III. PLEADING STANDARDS

General rules for pleading complaints are governed by the Federal Rules of Civil Procedure. A pleading must include a statement affirming the court's jurisdiction, "a short and plain statement of the claim showing the pleader is entitled to relief; and... a demand for the relief sought, which may include relief in the alternative or different types of relief." Fed.R.Civ.P. 8(a).

A complaint must give fair notice and state the elements of the plaintiff's claim in a plain and succinct manner. Jones v. Cmty Redevelopment Agency, 733 F.2d 646, 649 (9th Cir. 1984). The purpose of the complaint is to give the defendant fair notice of the claims against him, and the grounds upon which the complaint stands. Swierkiewicz v. Sorema N.A., 534 U.S. 506, 512 (2002). The Supreme Court noted,

Rule 8 does not require detailed factual allegations, but it demands more than an unadorned, the-defendant-unlawfully-harmed-me accusation. A pleading that offers labels and conclusions or a formulaic recitation of the elements of a cause of action will not do. Nor does a complaint suffice if it tenders naked assertions devoid of further factual enhancement.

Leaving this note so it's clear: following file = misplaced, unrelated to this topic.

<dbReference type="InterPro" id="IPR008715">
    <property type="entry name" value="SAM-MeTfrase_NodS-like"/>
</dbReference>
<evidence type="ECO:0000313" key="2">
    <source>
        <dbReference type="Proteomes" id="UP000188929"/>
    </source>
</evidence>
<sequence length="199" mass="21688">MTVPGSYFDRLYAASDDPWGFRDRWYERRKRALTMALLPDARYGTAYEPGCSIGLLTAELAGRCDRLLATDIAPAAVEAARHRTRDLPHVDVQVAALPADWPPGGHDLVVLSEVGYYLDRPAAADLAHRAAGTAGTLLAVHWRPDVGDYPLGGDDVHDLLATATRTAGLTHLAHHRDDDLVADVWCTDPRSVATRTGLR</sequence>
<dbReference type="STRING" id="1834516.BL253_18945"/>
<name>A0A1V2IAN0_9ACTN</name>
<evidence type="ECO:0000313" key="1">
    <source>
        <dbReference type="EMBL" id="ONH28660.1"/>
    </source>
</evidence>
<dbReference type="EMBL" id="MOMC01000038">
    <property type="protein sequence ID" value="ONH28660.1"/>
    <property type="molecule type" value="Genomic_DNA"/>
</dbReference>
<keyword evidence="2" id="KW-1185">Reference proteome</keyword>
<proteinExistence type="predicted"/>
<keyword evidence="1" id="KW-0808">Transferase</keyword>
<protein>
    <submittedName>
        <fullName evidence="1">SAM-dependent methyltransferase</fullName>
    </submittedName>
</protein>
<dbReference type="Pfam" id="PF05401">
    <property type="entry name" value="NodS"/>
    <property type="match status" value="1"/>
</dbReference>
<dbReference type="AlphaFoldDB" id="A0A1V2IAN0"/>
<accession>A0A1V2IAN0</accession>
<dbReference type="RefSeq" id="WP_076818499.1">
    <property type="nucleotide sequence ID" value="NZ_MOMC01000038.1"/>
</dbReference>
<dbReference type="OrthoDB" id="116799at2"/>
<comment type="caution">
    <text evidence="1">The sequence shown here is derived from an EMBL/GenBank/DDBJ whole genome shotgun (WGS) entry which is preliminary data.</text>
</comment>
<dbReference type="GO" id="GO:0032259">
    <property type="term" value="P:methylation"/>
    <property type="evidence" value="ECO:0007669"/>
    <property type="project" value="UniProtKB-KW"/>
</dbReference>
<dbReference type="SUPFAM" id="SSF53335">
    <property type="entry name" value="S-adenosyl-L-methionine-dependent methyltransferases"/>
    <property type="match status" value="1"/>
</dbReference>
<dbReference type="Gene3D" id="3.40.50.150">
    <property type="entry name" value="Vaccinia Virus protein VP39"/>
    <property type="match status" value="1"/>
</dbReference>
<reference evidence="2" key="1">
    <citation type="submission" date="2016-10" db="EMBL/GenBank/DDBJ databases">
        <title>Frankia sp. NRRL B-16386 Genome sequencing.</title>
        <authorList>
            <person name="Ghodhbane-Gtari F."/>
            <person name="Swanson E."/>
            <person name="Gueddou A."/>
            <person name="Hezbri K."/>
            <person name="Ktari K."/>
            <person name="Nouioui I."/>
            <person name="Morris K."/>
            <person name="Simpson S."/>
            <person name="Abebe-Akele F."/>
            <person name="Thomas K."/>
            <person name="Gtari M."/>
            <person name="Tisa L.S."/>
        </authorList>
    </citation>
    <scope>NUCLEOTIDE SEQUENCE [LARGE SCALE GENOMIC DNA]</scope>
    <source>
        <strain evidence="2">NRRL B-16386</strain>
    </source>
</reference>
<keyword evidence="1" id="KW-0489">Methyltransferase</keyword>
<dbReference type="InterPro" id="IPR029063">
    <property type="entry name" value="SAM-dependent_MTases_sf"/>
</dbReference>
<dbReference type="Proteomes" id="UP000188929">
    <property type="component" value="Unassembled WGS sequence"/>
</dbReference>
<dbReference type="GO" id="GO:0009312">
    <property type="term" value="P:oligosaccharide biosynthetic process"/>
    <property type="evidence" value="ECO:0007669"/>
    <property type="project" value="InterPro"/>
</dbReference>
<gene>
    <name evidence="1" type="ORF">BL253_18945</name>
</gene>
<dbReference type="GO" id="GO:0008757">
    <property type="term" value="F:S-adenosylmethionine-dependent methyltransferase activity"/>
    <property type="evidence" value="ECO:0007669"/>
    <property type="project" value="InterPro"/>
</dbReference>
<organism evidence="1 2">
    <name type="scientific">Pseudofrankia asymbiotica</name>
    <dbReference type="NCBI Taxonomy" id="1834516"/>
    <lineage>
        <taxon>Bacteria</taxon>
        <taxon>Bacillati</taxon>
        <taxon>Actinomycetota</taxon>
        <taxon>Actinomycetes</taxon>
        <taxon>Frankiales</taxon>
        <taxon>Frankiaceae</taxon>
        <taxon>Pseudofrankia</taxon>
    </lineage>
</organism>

Ashcroft v. Iqbal, 129 S.Ct. 1937, 1949 (2009) (internal quotation marks and citations omitted). Conclusory and vague allegations do not support a cause of action. Ivey v. Board of Regents, 673 F.2d 266, 268 (9th Cir. 1982). The Court clarified further,

[A] complaint must contain sufficient factual matter, accepted as true, to "state a claim to relief that is plausible on its face." [Citation]. A claim has facial plausibility when the plaintiff pleads factual content that allows the court to draw the reasonable inference that the defendant is liable for the misconduct alleged. [Citation]. The plausibility standard is not akin to a "probability requirement, " but it asks for more than a sheer possibility that a defendant has acted unlawfully. [Citation]. Where a complaint pleads facts that are "merely consistent with" a defendant's liability, it "stops short of the line between possibility and plausibility of entitlement to relief.'